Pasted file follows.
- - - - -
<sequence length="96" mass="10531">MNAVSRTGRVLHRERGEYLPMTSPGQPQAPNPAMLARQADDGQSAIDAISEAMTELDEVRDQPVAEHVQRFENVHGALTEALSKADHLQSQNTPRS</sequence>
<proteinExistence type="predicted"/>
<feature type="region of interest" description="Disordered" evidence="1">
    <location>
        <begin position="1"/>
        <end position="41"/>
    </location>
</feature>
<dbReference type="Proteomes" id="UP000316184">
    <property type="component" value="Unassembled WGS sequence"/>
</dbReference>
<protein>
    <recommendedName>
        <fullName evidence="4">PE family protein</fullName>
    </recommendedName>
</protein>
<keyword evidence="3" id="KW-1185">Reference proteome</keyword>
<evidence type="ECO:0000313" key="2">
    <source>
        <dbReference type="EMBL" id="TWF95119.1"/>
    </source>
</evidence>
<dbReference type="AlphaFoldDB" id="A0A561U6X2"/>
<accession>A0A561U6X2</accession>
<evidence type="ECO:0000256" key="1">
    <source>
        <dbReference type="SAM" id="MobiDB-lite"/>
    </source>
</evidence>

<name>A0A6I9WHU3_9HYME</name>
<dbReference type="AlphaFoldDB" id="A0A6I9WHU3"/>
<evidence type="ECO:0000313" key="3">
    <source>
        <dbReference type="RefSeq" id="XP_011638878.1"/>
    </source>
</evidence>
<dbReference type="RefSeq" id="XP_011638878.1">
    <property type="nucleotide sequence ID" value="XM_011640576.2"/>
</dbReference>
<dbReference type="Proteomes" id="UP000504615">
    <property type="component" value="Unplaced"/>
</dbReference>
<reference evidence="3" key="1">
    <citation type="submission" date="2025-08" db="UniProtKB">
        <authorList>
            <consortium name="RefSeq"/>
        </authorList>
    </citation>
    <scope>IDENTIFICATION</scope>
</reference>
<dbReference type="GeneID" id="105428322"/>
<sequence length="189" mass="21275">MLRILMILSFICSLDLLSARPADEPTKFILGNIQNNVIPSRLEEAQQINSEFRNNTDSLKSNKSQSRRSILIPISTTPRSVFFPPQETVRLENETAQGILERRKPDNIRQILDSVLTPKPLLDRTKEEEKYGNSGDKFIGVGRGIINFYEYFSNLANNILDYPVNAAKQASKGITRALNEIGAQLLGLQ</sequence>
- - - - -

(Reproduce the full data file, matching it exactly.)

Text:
<sequence length="96" mass="10531">MNAVSRTGRVLHRERGEYLPMTSPGQPQAPNPAMLARQADDGQSAIDAISEAMTELDEVRDQPVAEHVQRFENVHGALTEALSKADHLQSQNTPRS</sequence>
<proteinExistence type="predicted"/>
<feature type="region of interest" description="Disordered" evidence="1">
    <location>
        <begin position="1"/>
        <end position="41"/>
    </location>
</feature>
<dbReference type="Proteomes" id="UP000316184">
    <property type="component" value="Unassembled WGS sequence"/>
</dbReference>
<protein>
    <recommendedName>
        <fullName evidence="4">PE family protein</fullName>
    </recommendedName>
</protein>
<keyword evidence="3" id="KW-1185">Reference proteome</keyword>
<evidence type="ECO:0000313" key="2">
    <source>
        <dbReference type="EMBL" id="TWF95119.1"/>
    </source>
</evidence>
<dbReference type="AlphaFoldDB" id="A0A561U6X2"/>
<accession>A0A561U6X2</accession>
<evidence type="ECO:0000256" key="1">
    <source>
        <dbReference type="SAM" id="MobiDB-lite"/>
    </source>
</evidence>

<name>A0A6I9WHU3_9HYME</name>
<dbReference type="AlphaFoldDB" id="A0A6I9WHU3"/>
<evidence type="ECO:0000313" key="3">
    <source>
        <dbReference type="RefSeq" id="XP_011638878.1"/>
    </source>
</evidence>
<dbReference type="RefSeq" id="XP_011638878.1">
    <property type="nucleotide sequence ID" value="XM_011640576.2"/>
</dbReference>
<dbReference type="Proteomes" id="UP000504615">
    <property type="component" value="Unplaced"/>
</dbReference>
<reference evidence="3" key="1">
    <citation type="submission" date="2025-08" db="UniProtKB">
        <authorList>
            <consortium name="RefSeq"/>
        </authorList>
    </citation>
    <scope>IDENTIFICATION</scope>
</reference>
<dbReference type="GeneID" id="105428322"/>
<sequence length="189" mass="21275">MLRILMILSFICSLDLLSARPADEPTKFILGNIQNNVIPSRLEEAQQINSEFRNNTDSLKSNKSQSRRSILIPISTTPRSVFFPPQETVRLENETAQGILERRKPDNIRQILDSVLTPKPLLDRTKEEEKYGNSGDKFIGVGRGIINFYEYFSNLANNILDYPVNAAKQASKGITRALNEIGAQLLGLQ</sequence>